04 February 2022
King's-Manipal elective - three students' experiences
Three students share their experiences taking part in the virtual elective programme with King's College London and Manipal Academy of Higher Education.
Towards the end of 2021, FoDOCS students, Tasnim Aniqa Ahmed, Siddharth Handa, Zahraa Maiter and a number of undergraduate and postgraduate dental students at King’s took part in a virtual elective with Manipal Academy of Higher Education (MAHE). MAHE is one of the premier private universities in India granted the “Institute of Eminence” status by ministry in 2018.
Aniqa, Sid and Zahraa share their experience:
In the first week, there was a focus on student presentations and discussion, and we taught each other about the respective healthcare and dental education systems in India and the United Kingdom. It was especially interesting to be able to draw parallels between their curriculum and our own, as well as noting the differences. For instance, we found that students at Manipal have no exams in their final year, which we were particularly envious of, as fourth and final year dental students! They also learn a lot about the use of lasers in dentistry, and have opportunities to observe them in use, which is not something that is emphasised within our curriculum.
The second week had more emphasis on talks from staff members from both universities. During this session, we learnt from Prof Vidya Saraswathi about the applications of lasers within dentistry, such as depigmentation procedures, gingival contouring and to minimise bleeding during surgical procedures. This talk from MAHE staff was particularly enlightening, as this was all new to us.
Following this, our own staff at King’s, Dr Jonathan San Diego and Dr Richard Foxton, talked about simulation work using HapTel equipment, which was enlightening for the students at Manipal, as they are only used to working on phantom heads and also their staff was very interested in looking into possibility of developing similar facilities in their university.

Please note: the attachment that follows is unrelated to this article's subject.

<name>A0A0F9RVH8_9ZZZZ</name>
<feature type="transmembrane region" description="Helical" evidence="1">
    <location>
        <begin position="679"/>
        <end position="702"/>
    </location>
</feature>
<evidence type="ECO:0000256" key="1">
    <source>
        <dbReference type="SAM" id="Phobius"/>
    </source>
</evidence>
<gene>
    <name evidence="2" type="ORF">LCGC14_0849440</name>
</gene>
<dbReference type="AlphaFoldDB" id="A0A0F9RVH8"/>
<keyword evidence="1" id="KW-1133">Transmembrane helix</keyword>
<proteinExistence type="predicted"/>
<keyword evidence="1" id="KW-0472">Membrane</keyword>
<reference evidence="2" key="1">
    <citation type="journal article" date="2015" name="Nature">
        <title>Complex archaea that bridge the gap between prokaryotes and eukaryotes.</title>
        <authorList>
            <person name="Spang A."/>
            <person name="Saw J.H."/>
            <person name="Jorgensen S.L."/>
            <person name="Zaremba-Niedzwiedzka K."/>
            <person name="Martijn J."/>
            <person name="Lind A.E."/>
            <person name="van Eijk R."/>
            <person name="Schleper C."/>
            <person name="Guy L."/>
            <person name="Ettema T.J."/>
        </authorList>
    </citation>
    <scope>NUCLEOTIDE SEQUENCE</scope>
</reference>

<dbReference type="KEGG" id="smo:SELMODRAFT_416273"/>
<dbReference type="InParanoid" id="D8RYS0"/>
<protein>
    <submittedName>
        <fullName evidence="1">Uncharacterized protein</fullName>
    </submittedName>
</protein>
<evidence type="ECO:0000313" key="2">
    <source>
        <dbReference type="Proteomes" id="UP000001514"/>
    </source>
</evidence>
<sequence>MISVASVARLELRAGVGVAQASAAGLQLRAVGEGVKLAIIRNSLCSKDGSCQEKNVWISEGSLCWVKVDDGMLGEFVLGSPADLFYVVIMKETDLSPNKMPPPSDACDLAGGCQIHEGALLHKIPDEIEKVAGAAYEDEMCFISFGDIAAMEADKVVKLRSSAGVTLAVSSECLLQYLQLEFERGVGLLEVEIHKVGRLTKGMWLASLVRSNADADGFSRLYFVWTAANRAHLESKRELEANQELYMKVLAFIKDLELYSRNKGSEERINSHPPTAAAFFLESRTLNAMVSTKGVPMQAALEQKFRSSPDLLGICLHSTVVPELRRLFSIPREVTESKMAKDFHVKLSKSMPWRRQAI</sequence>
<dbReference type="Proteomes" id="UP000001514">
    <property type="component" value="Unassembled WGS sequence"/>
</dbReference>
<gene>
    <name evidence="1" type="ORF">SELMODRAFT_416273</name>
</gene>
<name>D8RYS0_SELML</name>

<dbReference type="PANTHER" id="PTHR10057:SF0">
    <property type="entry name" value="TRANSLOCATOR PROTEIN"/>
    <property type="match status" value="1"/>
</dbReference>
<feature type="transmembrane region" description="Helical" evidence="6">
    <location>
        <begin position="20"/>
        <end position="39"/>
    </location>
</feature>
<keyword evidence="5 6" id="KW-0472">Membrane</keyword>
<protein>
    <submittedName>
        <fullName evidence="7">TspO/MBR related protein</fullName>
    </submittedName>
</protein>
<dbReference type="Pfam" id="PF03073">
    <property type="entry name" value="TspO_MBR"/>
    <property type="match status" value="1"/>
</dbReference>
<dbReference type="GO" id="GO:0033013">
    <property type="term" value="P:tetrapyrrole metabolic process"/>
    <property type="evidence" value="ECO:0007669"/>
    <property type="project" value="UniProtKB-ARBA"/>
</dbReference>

The final week of the elective was spent discussing cultural and extracurricular activities at both universities. MAHE students are clearly very talented, as they participate in a number of activities such as music and drama clubs. We also learnt that staff and students at MAHE engage in cultural activities together, such as decorating the clinics during cultural festivals and partaking in sports days, which was so lovely to hear about, and it would be nice to do similar activities here at FoDOCS.
By far the best part of each session were the breakout rooms, which took place towards the end of each session. Here, the students from both universities were left to their own devices to get to know each other better, and we had some very lively discussions about both our academic and personal lives.
Overall, the virtual elective was a testament to both faculties’ determination to have a student exchange despite the challenges that covid-19 has created. The experience gave an opportunity for students from different parts of the world to engage in discussion and compare how dentistry is taught and carried out.
It also provided students with a platform to network and build relationships within the profession on a global level. We would like to thank the faculty, and in particular Dr Maisa Seppala and Dr Ana Angelova Volponi, for organising this opportunity, and we hope to see more virtual elective opportunities on offer for students in the future.